Proponents of horse slaughter argue both economic and animal welfare points. First, they argue that the lack of domestic horse slaughter has caused a decrease in the market for horses in general and causes facilities to miss out on a lucrative European horse-meat market. Moreover, they argue, allowing horse slaughter is actually more humane than banning the process.

Dowelllashmet tiffany
Associate Professor & Specialist / Texas A&M University AgriLife Extension

This reasoning is based on the idea that because slaughter cannot occur in the U.S., many horses are simply abandoned when owners are unable or unwilling to continue caring for them.

Moreover, despite the U.S. ban on slaughter, horses in the country are still slaughtered when taken to Mexico and subjected to inhumane and unclean conditions.

Opponents of slaughter claim the practice is inhumane, unjust and immoral. Additionally, groups claim there are environmental and food safety concerns in the slaughtering process at play.

Given the complexity of this issue, many people are left a bit confused about the status of horse slaughter in the U.S. and how the law got to where it is now.


In 2005, the federal appropriations bill effectively ended horse slaughter in the U.S. by including language banning federal funds to pay salaries or expenses of personnel to inspect horse slaughter facilities.

Without federal inspections, slaughter facilities could not operate. Temporarily, the USDA passed a regulation allowing slaughterhouses to circumvent the funding ban by paying their own inspectors.

In 2007, however, this practice was held illegal by the U.S. District Court for the District of Columbia. Thus, horse-slaughter facilities ceased to exist in the U.S.

In 2011, however, the federal appropriations bill was passed containing no language banning funding for horse slaughterhouse inspections. Soon thereafter, three slaughter plants (located in New Mexico, Missouri and Iowa) sought permits to begin slaughter operations.

When its permit was not granted in a timely manner, a New Mexico plant filed suit against the USDA alleging intentional delay in considering its permit application.

At that point, the USDA granted a Food Safety Inspection Services permit, which provided for federal officers to inspect the plant. A similar permit was granted to the proposed facility in Iowa.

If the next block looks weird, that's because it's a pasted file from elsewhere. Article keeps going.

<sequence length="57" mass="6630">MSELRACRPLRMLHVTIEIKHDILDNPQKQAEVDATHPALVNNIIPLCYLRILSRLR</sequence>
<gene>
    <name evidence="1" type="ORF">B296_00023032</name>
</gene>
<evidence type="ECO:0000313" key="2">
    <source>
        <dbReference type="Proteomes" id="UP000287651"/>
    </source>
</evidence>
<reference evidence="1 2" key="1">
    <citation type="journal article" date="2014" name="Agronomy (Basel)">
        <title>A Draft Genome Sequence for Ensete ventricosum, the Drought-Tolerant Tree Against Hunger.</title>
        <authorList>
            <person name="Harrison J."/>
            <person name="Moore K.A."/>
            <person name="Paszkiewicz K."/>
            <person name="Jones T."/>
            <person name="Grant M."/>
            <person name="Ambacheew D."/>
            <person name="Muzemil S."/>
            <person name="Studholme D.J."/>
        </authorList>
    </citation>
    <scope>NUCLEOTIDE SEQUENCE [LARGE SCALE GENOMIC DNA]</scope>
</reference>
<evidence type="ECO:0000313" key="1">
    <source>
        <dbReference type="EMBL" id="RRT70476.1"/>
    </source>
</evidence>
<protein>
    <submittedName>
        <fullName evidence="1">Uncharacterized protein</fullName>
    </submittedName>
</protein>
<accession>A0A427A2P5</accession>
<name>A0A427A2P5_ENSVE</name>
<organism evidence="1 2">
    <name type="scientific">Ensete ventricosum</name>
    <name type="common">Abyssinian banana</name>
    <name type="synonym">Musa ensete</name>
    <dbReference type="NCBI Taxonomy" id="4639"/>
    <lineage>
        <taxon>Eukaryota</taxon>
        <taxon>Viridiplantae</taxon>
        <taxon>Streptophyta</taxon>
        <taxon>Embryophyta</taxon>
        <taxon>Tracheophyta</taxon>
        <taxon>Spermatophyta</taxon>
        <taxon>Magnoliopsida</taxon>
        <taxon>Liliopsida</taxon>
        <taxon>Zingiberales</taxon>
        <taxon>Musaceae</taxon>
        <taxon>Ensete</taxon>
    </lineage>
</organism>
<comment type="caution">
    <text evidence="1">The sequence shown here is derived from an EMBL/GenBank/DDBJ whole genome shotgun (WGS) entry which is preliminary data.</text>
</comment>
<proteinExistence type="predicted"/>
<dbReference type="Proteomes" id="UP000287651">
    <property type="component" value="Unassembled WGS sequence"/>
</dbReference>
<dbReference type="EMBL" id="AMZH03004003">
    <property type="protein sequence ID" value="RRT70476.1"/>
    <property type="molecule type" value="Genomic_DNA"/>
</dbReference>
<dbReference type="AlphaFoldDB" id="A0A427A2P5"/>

Before inspectors were sent to the plants, numerous animal rights groups, joined by former New Mexico Governor Bill Richardson, the New Mexico Attorney General Gary King and actor Robert Redford, filed suit in federal court seeking to prevent the inspection from going forward.

The plaintiffs’ legal theory rested not on the illegality of horse slaughter but instead on an argument that the National Environmental Policy Act should apply to horse-slaughter facility permit applications and a proper NEPA study had not been conducted.

This lawsuit was dismissed by the U.S. District Court for the District of New Mexico. The plaintiffs, however, appealed the dismissal to the U.S. Court of Appeals for the 10th Circuit.

Initially, the 10th Circuit issued a temporary stay of the lower court’s decision, effectively prohibiting the plants from moving forward during the stay. The stay was lifted earlier this year, and the case remains pending.

While the 10th Circuit stay was pending, the U.S. Congress passed the 2014 Omnibus Appropriations Bill. This bill includes language similar to that used in 2007 that prevents USDA funding to horse-slaughter inspectors.

This bill expires on Sept. 30, 2014. The proposed budget for 2015 contains identical language to prohibit funding for inspections.

So where does this leave us? For now, horse slaughter cannot legally occur in the U.S. due to the prohibition on funding federal inspections of slaughter facilities.

Although the 10th Circuit appeal remains pending, its outcome will have no impact on the ability of plants to resume horse slaughter due to the lack of federal funding for inspectors.  end mark

Tiffany Dowell

Tiffany Dowell
Assistant Professor and Extension Specialist
Texas A&M Agrilife Extension Service